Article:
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Fla. man tricked pregnant girlfriend into taking abortion drug, feds say

The 28-year-old son of a Florida fertility doctor has been charged by federal authorities with tricking his girlfriend into taking a pill used to induce labor and cause an abortion, killing the embryo she was carrying. The federal case may have far-reaching implications. WFLA's Jeff Patterson reports.

The label on the bottle said it contained a common antibiotic, but prosecutors say inside was a drug that's often used to induce abortions.

Remee Jo Lee, 26, was six weeks pregnant when her boyfriend gave her a pill he said was prescribed by his father, a Florida fertility doctor, to treat a bacterial infection, according to court papers.

Lee says she trustingly swallowed the pill, and within hours started bleeding. She went to the hospital, where she had a miscarriage and learned that her boyfriend had tricked her into terminating her pregnancy, her lawyer alleges.

Now the ex-boyfriend, John Andrew Welden, 28, is in county lockup, facing a civil lawsuit and a murder rap.

A federal indictment unsealed Thursday charged Welden with product-tampering and first-degree murder under the Unborn Victims of Violence Act, charges that could carry a life sentence. 

Courtesy of Gil Sanchez

Remee Jo Lee says her boyfriend tricked her into taking an abortion pill and she miscarried at six weeks.

The lawyer who represented him at an initial appearance Wednesday did not return a phone call but said in court that the allegations were out of character for his client, according to The Associated Press.

In a civil complaint and statement, Lee's attorney described how an eight-month romance turned toxic when his client became pregnant in February.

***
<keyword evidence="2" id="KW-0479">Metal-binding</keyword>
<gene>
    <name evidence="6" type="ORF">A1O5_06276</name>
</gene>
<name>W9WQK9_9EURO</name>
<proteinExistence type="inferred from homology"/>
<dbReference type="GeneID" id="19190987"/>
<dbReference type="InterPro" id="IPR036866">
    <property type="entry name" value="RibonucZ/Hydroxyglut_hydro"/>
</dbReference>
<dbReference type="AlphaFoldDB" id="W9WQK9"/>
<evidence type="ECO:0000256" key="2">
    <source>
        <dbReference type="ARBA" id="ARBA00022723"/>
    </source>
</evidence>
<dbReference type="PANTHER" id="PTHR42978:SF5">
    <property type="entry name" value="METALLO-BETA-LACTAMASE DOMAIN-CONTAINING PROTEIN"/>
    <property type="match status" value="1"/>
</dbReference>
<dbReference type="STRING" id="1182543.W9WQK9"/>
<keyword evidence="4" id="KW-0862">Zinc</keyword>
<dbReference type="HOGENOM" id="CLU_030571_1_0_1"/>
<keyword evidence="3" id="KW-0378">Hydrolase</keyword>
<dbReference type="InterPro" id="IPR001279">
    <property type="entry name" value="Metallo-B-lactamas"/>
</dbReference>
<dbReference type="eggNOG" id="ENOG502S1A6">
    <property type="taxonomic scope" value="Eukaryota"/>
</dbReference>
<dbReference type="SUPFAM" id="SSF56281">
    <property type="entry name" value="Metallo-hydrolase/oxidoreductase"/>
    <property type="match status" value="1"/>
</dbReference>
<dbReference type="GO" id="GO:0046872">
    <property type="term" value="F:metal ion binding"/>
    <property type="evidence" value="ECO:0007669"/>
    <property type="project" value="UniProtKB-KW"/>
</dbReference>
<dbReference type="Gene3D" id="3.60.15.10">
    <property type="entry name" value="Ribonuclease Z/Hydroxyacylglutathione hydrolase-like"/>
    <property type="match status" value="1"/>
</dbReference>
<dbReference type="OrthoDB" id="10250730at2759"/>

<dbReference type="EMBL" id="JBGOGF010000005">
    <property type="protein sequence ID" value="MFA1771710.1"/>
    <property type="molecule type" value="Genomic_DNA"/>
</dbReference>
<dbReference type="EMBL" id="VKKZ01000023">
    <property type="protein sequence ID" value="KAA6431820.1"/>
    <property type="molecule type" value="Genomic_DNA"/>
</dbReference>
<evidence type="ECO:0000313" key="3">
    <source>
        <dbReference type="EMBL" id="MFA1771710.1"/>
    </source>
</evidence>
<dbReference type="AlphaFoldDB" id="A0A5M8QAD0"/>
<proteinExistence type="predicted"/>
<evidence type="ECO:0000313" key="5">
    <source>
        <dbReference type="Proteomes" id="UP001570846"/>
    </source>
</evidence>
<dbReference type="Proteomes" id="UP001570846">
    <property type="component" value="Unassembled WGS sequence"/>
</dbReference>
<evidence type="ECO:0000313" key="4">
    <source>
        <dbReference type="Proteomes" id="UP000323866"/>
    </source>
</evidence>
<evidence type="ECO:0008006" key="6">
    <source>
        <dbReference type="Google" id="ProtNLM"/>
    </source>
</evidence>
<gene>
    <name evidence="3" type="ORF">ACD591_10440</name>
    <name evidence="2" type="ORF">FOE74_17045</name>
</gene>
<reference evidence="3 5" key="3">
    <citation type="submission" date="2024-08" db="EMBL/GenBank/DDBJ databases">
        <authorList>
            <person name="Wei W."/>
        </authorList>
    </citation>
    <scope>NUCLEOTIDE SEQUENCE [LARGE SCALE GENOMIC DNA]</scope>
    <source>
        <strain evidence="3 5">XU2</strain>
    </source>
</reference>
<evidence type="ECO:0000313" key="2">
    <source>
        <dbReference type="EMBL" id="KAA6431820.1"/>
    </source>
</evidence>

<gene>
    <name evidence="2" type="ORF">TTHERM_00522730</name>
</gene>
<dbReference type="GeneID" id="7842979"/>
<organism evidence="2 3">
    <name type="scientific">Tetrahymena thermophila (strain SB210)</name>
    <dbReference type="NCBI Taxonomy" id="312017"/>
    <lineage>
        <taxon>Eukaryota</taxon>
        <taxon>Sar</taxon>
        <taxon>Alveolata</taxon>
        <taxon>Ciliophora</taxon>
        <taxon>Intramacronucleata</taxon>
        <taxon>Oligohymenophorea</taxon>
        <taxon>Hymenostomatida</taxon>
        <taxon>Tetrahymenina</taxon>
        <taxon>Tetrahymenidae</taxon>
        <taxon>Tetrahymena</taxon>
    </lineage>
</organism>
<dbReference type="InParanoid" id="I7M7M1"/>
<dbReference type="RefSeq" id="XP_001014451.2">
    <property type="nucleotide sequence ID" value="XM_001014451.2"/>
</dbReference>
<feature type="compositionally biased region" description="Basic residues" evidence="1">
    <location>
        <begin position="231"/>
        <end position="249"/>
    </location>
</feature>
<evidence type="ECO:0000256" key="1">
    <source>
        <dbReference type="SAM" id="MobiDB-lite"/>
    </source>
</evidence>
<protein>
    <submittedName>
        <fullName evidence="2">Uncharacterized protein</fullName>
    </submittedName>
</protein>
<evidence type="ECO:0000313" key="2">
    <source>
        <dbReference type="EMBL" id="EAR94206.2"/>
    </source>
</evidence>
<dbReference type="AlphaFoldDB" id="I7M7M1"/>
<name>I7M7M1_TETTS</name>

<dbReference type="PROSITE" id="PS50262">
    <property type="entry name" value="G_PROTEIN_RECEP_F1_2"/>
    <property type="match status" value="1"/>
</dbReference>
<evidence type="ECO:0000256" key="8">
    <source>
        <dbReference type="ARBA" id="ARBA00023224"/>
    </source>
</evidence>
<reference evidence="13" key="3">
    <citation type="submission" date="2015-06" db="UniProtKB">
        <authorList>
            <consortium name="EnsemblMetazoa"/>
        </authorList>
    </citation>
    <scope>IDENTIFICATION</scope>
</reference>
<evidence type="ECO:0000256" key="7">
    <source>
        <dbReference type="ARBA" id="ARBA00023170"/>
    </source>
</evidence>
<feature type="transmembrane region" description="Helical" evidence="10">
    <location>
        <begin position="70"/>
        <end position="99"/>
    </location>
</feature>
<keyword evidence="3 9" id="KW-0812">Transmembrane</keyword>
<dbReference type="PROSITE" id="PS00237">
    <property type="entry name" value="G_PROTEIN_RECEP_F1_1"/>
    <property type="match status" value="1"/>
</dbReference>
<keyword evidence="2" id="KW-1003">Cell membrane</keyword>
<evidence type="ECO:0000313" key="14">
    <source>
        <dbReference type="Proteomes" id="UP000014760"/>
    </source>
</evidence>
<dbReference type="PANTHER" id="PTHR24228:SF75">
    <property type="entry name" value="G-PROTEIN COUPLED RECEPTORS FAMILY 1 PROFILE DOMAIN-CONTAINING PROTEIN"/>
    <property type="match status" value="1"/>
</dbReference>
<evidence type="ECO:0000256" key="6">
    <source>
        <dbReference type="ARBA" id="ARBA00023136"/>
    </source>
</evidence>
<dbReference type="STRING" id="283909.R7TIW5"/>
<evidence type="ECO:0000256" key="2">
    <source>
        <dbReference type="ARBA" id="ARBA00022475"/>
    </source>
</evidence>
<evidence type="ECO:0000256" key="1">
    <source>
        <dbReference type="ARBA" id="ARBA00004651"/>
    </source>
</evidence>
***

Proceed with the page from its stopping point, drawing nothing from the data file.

Lee "was anticipating motherhood with great joy and excitement," but Welden begged her not to go through with it, lawyer Gil Sanchez said in a press release. 

"Everyone dreams of becoming a mom. This was my chance," Lee told told Tampa's WFTS-TV.

In late March, Welden took Lee to his father's Lutz, Fla., clinic for a prenatal examination, including a sonogram and blood and urine samples that confirmed a healthy pregnancy, Lee's lawsuit says.

The next day, Welden told Lee that his father had diagnosed her with an infection and prescribed Amoxicillin, the antibiotic, the suit charges.

In reality, the doctor's son had forged a prescription for Cytotec, an ulcer drug that can be used for non-surgical abortions because it causes contractions, Lee's lawyer said.

"He came to my house with the pills, his weapon of choice," Lee told WFTS.

"He told me to keep taking them. I was supposed to take three a day for days."

Welden later admitted to Lee that he had fooled her, the suit claims. It describes his actions as "outrageous, beyond the bounds of decency and utterly intolerable."

The suit seeks unspecified damages in excess of $15,000.

"We may soon be seeking redress for Lee against others who may have some degree of liability for this heinous act," Sanchez said, without identifying anyone.

Welden, who worked at his father's clinic but was not a doctor, is the only person charged with a crime. Workers at the clinic declined to comment.